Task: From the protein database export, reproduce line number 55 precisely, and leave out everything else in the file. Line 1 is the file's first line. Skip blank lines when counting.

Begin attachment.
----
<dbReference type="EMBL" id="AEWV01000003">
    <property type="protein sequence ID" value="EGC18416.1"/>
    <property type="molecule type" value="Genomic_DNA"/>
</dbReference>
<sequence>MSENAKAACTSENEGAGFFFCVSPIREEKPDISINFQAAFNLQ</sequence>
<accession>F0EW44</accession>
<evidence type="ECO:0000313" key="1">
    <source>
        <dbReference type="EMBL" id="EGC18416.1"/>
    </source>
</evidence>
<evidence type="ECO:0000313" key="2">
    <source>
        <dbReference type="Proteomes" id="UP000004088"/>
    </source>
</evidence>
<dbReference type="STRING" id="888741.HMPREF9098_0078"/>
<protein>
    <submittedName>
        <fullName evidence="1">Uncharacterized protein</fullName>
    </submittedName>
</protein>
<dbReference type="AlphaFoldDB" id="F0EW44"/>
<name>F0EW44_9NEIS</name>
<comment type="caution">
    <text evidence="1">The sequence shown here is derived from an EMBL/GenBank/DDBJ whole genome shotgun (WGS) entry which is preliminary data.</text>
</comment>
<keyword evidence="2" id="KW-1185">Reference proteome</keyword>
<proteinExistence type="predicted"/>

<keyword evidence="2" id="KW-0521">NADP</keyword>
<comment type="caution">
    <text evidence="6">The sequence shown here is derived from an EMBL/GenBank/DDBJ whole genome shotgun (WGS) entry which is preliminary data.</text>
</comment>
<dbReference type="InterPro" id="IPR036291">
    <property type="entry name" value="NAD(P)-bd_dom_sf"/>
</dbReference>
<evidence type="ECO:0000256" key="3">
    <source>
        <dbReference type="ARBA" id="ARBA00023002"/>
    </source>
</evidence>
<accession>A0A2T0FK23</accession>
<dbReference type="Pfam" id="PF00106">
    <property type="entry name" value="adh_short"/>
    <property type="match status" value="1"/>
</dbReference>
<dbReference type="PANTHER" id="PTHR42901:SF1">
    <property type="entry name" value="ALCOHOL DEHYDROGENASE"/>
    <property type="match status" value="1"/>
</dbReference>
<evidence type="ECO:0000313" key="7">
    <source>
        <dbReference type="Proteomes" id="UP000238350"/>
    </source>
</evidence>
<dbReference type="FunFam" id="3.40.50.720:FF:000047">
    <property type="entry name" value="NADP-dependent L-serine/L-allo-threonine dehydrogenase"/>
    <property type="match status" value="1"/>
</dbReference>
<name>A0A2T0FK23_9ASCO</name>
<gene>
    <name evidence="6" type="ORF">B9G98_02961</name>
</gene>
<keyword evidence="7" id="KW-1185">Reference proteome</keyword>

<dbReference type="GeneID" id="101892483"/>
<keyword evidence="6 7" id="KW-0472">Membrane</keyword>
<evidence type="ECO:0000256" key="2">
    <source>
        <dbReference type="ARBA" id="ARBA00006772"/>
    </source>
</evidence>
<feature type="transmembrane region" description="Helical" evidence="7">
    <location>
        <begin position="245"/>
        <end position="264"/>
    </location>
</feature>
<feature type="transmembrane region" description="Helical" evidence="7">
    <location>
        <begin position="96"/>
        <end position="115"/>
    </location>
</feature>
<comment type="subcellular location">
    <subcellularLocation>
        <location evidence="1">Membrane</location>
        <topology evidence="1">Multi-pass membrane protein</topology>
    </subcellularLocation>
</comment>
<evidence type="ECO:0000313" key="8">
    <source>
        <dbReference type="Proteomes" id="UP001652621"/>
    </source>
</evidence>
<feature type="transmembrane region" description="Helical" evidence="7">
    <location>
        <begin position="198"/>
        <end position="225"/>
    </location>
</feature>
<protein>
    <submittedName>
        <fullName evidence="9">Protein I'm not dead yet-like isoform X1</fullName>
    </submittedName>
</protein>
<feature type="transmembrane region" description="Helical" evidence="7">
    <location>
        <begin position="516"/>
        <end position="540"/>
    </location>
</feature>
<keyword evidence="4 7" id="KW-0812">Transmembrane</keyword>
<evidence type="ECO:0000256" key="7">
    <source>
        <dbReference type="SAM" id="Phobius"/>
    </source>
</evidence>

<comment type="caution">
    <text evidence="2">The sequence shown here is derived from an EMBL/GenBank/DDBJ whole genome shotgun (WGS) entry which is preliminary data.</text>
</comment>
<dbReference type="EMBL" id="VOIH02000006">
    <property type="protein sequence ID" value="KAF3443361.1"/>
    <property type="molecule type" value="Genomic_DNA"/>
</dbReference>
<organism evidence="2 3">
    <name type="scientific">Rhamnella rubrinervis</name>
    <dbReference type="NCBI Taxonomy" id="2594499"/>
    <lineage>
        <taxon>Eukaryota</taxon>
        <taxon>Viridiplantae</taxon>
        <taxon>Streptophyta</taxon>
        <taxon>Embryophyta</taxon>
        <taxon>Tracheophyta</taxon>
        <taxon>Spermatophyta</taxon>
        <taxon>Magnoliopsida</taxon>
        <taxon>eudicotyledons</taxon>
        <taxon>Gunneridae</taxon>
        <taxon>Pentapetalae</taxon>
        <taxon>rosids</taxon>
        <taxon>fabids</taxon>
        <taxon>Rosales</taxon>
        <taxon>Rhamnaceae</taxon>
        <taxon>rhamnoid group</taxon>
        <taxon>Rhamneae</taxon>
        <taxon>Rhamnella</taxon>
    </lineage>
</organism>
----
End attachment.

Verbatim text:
</evidence>